Doesn’t this suggest that London is well served in terms of handicapped access to drive-thru coffee?
January 30, 2008
A two-week hearing before the Ontario Municipal Board ended with lawyers for the city and an activist defending a policy that protects most of the city’s larger woodlands against development. Under that policy, adopted by council in 2006, the city expects to declare as significant — and protect — about 96 per cent of woodlands that are at least four hectares. An older policy protected as little as 25 per cent of those woodlands.
But his argument and that of the city was challenged by lawyer Barry Card, who’s representing developers such as Farhi Holdings, Sifton Properties, Drewlo Holdings, Z-Group and a lobby group that represents the industry, the London Development Institute.Rather than make changes by amending the city’s official plan, a labour-intensive step that engages the public and experts, the city adopted a new policy, Card said.“It really amounts to a sell-out of the planning process,” he said.Under old rules, a woodland wasn’t significant unless it rated high in three of several categories that include size, composition, age and history. New rules require only a single high rating.“That takes 1,000 hectares (of woodlands) off the table,” Card said.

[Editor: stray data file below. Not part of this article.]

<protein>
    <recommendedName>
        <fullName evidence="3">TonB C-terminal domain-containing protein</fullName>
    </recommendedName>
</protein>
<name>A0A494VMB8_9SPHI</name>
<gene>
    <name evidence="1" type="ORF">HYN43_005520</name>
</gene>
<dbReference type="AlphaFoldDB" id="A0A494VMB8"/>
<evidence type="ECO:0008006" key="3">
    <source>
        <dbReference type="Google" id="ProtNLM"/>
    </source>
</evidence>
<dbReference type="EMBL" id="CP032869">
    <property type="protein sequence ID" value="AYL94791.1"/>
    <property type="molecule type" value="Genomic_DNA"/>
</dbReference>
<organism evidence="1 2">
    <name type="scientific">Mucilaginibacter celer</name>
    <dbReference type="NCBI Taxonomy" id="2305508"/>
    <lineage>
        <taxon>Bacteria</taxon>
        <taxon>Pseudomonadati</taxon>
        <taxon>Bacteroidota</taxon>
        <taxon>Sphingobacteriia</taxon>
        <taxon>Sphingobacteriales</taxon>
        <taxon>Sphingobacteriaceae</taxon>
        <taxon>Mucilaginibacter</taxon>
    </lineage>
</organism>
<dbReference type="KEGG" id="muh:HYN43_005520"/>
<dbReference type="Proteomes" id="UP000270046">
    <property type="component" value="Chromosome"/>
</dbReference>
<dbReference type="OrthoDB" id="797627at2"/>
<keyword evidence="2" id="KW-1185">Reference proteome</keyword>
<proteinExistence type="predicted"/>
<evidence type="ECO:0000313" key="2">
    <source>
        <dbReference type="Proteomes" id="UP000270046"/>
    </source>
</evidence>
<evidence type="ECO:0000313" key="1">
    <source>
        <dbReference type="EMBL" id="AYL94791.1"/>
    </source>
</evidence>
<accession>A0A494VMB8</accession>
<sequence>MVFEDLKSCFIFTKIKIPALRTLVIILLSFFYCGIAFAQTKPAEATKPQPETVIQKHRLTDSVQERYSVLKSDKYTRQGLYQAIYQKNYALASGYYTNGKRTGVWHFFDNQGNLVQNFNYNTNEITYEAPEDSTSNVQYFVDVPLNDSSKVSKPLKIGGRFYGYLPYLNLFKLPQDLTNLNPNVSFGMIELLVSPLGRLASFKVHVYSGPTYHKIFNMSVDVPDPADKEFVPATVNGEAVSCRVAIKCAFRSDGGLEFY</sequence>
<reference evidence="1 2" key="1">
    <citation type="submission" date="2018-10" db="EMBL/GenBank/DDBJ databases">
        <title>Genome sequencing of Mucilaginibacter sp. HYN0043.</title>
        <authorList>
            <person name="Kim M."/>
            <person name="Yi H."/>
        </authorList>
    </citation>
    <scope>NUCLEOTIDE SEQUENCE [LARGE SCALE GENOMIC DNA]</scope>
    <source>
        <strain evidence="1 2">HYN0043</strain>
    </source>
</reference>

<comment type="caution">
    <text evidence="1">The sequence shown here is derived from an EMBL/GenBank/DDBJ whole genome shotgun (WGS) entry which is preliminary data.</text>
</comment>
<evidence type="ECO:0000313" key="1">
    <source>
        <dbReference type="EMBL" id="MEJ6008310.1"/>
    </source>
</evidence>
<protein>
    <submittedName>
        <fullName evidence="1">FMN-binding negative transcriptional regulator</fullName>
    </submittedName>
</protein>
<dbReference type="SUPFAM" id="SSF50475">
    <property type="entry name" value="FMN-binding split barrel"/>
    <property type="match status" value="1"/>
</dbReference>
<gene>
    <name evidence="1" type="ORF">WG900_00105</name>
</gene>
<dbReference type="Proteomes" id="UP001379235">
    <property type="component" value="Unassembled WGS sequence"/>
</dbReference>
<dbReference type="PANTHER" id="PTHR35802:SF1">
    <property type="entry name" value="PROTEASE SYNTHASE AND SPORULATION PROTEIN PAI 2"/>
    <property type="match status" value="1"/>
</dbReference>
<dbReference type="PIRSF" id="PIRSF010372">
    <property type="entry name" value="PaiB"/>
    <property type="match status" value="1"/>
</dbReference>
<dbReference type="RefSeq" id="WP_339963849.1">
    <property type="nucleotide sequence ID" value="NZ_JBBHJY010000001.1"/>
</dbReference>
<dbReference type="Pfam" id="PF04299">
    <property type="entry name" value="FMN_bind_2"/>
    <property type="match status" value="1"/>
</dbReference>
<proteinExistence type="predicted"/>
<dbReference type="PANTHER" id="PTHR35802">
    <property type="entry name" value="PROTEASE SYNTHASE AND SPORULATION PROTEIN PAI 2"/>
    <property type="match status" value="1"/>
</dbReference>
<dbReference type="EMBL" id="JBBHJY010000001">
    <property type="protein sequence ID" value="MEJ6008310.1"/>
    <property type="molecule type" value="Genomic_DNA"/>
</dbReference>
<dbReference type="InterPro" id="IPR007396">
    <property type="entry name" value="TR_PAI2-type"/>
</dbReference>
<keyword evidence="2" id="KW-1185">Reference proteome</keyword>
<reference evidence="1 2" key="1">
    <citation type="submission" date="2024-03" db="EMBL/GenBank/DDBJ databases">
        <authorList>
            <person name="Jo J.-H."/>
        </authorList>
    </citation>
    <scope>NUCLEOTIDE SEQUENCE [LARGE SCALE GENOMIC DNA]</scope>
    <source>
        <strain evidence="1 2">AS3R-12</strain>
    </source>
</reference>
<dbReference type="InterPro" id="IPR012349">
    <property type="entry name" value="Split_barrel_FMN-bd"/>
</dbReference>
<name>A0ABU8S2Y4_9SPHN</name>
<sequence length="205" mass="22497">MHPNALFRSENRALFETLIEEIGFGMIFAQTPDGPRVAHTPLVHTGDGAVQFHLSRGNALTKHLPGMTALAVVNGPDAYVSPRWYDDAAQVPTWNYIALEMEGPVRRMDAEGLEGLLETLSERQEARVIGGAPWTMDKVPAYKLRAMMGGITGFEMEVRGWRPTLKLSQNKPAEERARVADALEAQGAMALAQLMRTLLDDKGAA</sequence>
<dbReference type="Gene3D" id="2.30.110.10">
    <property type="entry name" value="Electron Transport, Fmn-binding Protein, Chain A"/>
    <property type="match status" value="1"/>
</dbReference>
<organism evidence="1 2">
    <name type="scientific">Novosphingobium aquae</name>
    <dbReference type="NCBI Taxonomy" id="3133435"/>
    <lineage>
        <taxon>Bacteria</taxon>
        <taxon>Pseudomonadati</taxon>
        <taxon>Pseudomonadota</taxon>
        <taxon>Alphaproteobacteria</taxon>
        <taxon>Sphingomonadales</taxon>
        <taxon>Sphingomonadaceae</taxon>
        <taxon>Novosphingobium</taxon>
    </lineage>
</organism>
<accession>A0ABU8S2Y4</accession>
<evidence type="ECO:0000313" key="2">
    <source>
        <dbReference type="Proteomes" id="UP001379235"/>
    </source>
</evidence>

That takes 1000 hectares of trees off the protected state and allows them to be clearcut to build suburbs, driveways, roads and golf ball driving ranges. In an earlier story, Debate blooming again over London’s tree-protection policy from Wed, January 16, 2008 By PATRICK MALONEY, SUN MEDIA, Card said:
“It’s not about whether significant woodlands will be protected — but whether insignificant woodlands will be protected,” said lawyer Barry Card, who is representing a consortium of local developers at the hearing. “Developers like treed communities. What they don’t like is a change of the rules that’s arbitrary or ill-advised.”
I guess breathing is ill-advised. Developers like treed communities because the houses on the edge of the woodlot sell for more money. Funny. Seems people like trees. They like cars, and they like trees. From Trees In Trust;
An acre of trees absorb enough carbon dioxide in a year to equal the amount produced when you drive a car (41,000 km). (North Carolina State University Trees of Strength).
Now get out a calculator.
if 1000 hectares = 2471.05381 acres
then 1 acre = .40468564224 hectare
1 acre can deal with the CO2 from 1 car driving 41,000 km so
the CO2 absorption per hectare would be… 41,000 x .40468 or 16,592.085 km
Let’s do some rounding:
CO2 per hectare: 16,500 -> 16000 -> 4
year avg mileage: 12,500 -> 12000 -> 3
So, 1.33 cars per hectare. 1000 hectares support the annual CO2 emissions from 130,000 cars, and London should have about twice that many vehicles.
Ask yourself then, is 1000 hectares an insignificant woodlot?
Mr. Card and this developer consortium argue that it’s good policy to cut out your lungs. Ironically, trees support urban sprawl. The more trees you have, the more CO2 from cars you can support.
November 10, 2007